How To Park Out

Parking out is a useful behavior to teach your horse. It’s also a great way to show off if you’re looking for that extra oomph in the arena!

Parking out means that your horse will back up into an open area and stop when asked. This can be done either at the walk or at a trot depending on what you’re trying to train. For example, some trainers prefer to begin teaching parking out at the walk because it is easier for their horses to learn this way and once they’ve mastered back-up and stopping, they can move onto faster gaits like trotting or loping (or whatever other gait they choose).

If you want your horse to park out from both sides of his body equally well, then it’s important that he learns how both directions work with equal ease so that he doesn’t favor one over another when performing this behavior later on in life or during competitions.



The best way to learn how to park a horse out is by practicing. The more you do it, the more comfortable your horse will become with the process. Here are some things that you can do:

  • Practice in a safe area with no distractions and no traffic. Make sure there’s nothing around that could be dangerous for your horse or yourself (like power lines or fences). If possible, try parking out on different types of terrain—some horses prefer grassy areas while others like gravel or dirt. Try parking out in different weather conditions—it helps if they’re used to being exposed when it’s hot outside and cool when it’s cold outside (and vice versa). You may find that some areas are easier than others; don’t be afraid to experiment!
  • If possible, have others help with training so they can see firsthand what works and what doesn’t work for each individual horse—otherwise it may seem like one person is holding all of these secrets behind closed doors instead of sharing them freely among all trainers/owners who want better results!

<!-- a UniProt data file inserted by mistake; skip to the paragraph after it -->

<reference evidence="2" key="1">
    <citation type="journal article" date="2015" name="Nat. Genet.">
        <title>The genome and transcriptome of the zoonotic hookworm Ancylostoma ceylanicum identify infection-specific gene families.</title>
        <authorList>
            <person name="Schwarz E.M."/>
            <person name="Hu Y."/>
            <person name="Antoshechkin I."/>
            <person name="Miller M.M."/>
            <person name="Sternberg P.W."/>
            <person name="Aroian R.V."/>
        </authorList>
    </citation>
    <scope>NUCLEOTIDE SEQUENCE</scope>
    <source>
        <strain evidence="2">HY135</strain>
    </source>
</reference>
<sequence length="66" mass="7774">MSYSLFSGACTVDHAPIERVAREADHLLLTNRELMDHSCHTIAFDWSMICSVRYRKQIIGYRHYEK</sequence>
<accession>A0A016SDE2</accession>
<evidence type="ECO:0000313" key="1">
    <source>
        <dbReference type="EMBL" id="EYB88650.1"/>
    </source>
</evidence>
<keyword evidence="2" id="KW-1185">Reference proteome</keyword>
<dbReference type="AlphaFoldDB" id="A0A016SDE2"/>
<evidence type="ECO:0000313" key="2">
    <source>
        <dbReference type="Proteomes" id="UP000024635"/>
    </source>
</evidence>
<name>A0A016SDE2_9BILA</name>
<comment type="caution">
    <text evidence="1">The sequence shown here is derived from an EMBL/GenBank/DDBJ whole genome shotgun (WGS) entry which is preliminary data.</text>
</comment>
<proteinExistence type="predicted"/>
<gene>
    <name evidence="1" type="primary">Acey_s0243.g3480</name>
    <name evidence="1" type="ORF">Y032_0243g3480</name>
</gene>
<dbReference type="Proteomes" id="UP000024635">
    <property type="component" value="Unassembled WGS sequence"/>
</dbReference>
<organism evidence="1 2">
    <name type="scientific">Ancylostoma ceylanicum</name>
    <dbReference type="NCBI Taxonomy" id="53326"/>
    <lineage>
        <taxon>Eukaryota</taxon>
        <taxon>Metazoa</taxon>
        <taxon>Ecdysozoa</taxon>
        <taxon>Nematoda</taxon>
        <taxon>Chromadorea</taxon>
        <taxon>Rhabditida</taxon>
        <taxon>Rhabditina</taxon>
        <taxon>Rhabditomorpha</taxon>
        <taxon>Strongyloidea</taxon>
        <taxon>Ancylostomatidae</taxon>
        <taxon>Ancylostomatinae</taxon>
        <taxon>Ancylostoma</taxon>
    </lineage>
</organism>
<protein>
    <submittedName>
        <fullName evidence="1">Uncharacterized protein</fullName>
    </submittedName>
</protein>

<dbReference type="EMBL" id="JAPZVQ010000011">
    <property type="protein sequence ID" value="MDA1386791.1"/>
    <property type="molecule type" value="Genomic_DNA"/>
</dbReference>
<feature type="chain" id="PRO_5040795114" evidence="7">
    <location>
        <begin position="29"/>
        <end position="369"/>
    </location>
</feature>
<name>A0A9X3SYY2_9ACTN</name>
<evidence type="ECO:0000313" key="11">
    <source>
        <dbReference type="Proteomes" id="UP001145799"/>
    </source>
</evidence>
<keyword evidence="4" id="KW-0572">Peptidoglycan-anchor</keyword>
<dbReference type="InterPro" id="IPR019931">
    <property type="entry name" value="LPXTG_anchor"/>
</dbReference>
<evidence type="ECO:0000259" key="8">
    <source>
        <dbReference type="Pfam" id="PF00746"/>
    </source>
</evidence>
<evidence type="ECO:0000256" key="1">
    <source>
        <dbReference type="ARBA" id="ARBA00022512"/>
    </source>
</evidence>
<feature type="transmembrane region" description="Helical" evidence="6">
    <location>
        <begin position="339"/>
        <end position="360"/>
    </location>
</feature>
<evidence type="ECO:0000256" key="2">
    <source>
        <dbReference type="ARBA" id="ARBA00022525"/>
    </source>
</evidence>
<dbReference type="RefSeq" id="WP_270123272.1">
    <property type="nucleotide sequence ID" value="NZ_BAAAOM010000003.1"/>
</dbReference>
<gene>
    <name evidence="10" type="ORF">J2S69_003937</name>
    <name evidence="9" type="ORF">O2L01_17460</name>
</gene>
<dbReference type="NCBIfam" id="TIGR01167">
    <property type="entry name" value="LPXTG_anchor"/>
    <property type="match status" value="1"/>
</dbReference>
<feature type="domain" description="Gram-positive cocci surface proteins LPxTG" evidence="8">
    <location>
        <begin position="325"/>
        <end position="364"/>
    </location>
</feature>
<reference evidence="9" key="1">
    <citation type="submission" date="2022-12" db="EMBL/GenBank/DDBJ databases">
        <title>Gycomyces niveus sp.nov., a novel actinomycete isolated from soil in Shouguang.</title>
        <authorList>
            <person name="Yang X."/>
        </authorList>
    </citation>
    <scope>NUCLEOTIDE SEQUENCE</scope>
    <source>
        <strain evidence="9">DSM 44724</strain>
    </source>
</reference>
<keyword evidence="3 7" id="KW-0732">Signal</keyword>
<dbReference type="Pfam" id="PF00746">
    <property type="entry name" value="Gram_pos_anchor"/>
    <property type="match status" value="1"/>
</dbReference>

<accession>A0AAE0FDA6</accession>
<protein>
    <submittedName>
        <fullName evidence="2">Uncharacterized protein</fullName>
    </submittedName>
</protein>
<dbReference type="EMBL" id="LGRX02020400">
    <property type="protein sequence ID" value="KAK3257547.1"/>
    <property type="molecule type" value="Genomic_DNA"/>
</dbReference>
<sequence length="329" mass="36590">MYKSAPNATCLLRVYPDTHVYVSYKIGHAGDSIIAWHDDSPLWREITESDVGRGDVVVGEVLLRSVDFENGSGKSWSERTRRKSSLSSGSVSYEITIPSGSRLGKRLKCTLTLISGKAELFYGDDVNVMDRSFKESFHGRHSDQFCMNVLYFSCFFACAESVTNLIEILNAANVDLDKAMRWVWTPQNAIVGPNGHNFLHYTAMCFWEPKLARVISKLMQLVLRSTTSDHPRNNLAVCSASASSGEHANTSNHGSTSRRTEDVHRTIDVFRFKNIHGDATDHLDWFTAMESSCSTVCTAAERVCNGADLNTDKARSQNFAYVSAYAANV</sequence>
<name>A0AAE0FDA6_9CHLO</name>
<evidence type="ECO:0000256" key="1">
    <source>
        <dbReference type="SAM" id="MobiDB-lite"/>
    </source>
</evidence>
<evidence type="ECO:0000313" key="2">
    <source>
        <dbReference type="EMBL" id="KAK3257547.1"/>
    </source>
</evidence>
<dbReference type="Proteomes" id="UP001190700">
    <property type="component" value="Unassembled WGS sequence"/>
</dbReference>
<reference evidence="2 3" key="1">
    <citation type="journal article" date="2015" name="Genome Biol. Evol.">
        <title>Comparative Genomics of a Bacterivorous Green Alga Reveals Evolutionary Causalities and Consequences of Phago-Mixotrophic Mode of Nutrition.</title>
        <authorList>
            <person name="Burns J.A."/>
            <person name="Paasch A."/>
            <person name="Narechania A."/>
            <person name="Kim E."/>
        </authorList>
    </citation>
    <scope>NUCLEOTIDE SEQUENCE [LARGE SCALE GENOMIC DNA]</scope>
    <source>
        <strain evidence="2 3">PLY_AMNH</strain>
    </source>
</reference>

Teaching your horse to park out is a useful skill for any horse owner to know and will help you both in uncontrollable situations.

Park out is a useful skill for any horse owner to know and will help you both in uncontrollable situations.

A park out is when you stand on your horse’s back and ride on the ground, using their back as a seat. It can be used as an emergency stop if your horse bolts or gets spooked and runs away from you, but it also helps with balance, control and communication between rider and horse. You will need a good saddle that does not slip around easily on your horse’s back; some people recommend using sheepskin underneath the saddle or placing sandbags or other heavy items into the stirrups to prevent slipping around off their legs while performing this maneuver.


Park out is a useful and simple skill for any horse owner to know. It is a great way to help your horse calm down in situations where he may be spooked or surprised by something unexpected. In addition to being helpful if your horse ever becomes stuck because of his bridle breaking or another uncontrollable situation, park out can also help build trust between you and your horse by showing him that you are in control, even when things go wrong. Teaching this behavior is easy: all it takes is some patience, positive reinforcement techniques and consistency on your part!